This same type of historical error data is found in the SMART data for ATA and SATA drives. To view and save this info go to the STB Suite main menu ATA/SATA->Commands->View SMART Data choice. Select the drive of interest from the lists to the right and the SMART data will be displayed on the left.
Note: to learn about how to interpret SATA SMART data look at
The top of the display will show all SMART attributes and will indicate pending problems And at the bottom of the display you will see attributes which may indicate the actual number of errors or counts such as Power-On Hours, etc –
Can the drive reliably write and read data?
Obviously a disk drive must be able to reliably store and retrieve data. The best way to test these two functions is to run a test which first writes a known data pattern to every block on the drive. Then every block on the drive is read and using data compare each block of data is checked to insure that it is exactly the same as what was written.
Obviously writing and reading the entire drive will take some amount of time. Can you reliably determine if the drives write/read functionality is OK by checking less than the entire drive? Technically, probably not – what if there is a problem with a block which you didn’t test? Statistically – maybe yes. The choice is up to you – balancing the accuracy of your results with the time it takes to complete a test.
The good news in this regard is the STB Suite Disk Manufacturing Module (DMM) is extremely efficient and fast – it can test many drives at once. DMM will tell you exactly how long a given test is going to take to complete so as you test more drives you will soon learn how many drives per hour or day you will be able to test to your company’s specification.
Another choice to be made concerning write/read testing is the access method. The most basic access method is sequential – the test starts at LBA 0 and progresses sequentially through to the last block. Another access method is Random. As the name implies, random access moves through the drives blocks in a random manner. An advantage of random access is that it will generate more vibration in the drives under test, which will stress the drive harder. A new STB Suite access method is CPAM. CPAM is a method which creates random access and also guarantees that every block on the drive will be accessed once and only once.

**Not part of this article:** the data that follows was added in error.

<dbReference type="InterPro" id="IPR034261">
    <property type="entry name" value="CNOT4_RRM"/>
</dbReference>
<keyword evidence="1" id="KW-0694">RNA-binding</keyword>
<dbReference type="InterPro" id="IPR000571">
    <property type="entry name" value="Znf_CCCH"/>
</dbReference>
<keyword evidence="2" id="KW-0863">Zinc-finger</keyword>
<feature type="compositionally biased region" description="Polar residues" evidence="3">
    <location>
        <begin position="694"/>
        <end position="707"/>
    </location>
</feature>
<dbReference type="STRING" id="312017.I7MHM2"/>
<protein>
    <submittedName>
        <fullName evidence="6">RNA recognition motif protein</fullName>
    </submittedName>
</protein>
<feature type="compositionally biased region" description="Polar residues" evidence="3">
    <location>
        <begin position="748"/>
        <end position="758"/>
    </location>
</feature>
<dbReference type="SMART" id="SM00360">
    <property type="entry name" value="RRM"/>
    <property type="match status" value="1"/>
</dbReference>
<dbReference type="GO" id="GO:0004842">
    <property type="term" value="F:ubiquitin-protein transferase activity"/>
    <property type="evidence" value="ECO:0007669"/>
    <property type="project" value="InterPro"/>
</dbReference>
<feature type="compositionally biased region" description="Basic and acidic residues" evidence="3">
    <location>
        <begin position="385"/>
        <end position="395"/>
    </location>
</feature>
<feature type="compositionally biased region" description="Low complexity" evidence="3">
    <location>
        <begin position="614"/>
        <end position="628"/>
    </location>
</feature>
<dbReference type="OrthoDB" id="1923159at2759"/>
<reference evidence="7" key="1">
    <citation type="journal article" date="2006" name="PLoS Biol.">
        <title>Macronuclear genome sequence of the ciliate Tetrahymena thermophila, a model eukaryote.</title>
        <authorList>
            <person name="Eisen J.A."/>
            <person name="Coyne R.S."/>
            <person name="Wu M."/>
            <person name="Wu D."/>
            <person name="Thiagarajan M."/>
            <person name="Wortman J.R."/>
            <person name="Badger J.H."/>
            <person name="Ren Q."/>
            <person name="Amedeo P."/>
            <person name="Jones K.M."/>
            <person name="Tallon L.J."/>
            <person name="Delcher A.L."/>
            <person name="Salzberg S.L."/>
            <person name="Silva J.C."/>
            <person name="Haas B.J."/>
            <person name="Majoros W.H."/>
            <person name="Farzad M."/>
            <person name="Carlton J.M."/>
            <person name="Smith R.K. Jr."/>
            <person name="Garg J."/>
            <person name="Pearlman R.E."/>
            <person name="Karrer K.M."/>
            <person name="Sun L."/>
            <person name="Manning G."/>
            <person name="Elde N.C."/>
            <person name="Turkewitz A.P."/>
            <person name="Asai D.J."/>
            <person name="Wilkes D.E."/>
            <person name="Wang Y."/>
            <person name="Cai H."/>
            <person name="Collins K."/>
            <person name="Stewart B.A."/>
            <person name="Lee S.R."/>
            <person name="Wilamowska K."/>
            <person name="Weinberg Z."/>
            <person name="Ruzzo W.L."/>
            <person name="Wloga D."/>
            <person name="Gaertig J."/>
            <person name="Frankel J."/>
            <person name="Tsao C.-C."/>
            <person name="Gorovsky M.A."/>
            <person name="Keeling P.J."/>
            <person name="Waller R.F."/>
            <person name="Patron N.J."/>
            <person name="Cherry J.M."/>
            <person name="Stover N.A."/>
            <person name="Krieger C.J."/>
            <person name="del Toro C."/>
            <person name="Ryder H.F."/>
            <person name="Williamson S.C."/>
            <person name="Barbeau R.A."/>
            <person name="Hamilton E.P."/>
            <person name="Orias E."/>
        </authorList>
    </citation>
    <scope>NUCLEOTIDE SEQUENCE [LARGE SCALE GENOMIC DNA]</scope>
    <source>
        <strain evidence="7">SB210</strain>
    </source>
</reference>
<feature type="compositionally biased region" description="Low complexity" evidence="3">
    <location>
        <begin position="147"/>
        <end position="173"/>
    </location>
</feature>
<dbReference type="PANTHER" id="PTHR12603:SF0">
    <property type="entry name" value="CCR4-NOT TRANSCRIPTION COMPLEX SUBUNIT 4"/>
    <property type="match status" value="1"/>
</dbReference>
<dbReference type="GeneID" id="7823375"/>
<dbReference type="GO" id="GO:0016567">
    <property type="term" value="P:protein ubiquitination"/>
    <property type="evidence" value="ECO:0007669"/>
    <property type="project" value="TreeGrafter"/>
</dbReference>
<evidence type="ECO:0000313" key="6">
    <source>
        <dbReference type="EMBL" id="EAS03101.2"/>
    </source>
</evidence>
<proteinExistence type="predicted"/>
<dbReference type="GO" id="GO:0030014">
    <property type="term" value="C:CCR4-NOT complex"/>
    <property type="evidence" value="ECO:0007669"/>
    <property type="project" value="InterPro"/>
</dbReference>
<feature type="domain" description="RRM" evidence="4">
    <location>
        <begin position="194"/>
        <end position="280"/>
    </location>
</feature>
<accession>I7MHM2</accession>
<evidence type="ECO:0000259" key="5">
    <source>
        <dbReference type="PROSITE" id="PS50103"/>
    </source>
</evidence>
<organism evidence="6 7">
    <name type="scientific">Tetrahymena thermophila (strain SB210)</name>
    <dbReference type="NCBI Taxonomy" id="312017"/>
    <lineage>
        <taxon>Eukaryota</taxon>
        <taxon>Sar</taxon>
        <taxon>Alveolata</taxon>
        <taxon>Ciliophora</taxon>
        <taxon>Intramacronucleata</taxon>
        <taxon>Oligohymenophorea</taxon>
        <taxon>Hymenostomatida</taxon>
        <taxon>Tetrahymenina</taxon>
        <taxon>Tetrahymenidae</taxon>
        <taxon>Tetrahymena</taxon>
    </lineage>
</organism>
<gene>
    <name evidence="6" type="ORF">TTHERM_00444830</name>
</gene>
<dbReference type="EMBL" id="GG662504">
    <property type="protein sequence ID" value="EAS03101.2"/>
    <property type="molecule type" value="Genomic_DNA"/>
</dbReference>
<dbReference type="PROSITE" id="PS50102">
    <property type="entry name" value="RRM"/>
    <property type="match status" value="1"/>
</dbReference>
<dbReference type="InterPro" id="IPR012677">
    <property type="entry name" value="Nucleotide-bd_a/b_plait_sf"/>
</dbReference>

Getting started with DMM is covered in earlier articles and in videos on our web site at :
The STB Original mode also has a number of canned tests, more appropriate for testing a single drive at a time. Select a drive then click the top menu Disk-Tests choice pulldown to see a list of available tests – for example, the Quick QC test checks write/read functionality at the beginning, middle, and end of the drive. The Quick Drive Profile Test will show a good overview of the drive
Is the drive set up appropriately?
SCSI/SAS/FC drive behavior can be specified by Mode Page settings. To see the most common or important Mode Page settings go back to STB Original mode, double-click on your drive, and choose the Mode Page tab
Settings such as enabling or disabling read ahead and write caching are shown, to change any settings click the Change/Edit Mode Pages button.
Note: in general you will want Write Caching (WCE) to be ON. This will greatly increase the write speed of the drive.
There are many settings available via Mode Pages. DMM has a feature whereby you can set up a golden drive with all mode pages set the way you or your customer defines – and then during DMM testing each drive under test will automatically have all of its Mode Pages set to match your golden drive.
What is the performance profile of your drive?
For a quick look at the performance of an individual drive you can select it in STB Original mode, then run a test and watch the real-time performance with Drive Watch – here is a view of the write performance of a drive:
DMM will reveal real-time performance metrics as well as logging them to log files. Here is a similar example to the above – a sequential write test :
Note that DMM tells you how long the current test step will take to complete – experiment with this and you will quickly get a feel for estimating how long any given test is going to take to complete.
And the DMM log file for this drive shows:
Basic testing to confirm overall drive health is easily done with the STB Suite. Use Original mode to examine single drives at a time in detail/depth, and use DMM to test many drives at a time.
STB Original Mode Advantages:
- extreme depth of detail available to examine each and every drive setting
- versatile set of tests to get a quick snapshot view of drive health
- multi-threaded high speed multi drive testing
- can test multiple HBA’s/controllers simultaneously
- extremely detailed logs generated for each drive under test
- easy to define any type of test sequence
- test sequences can be saved and reloaded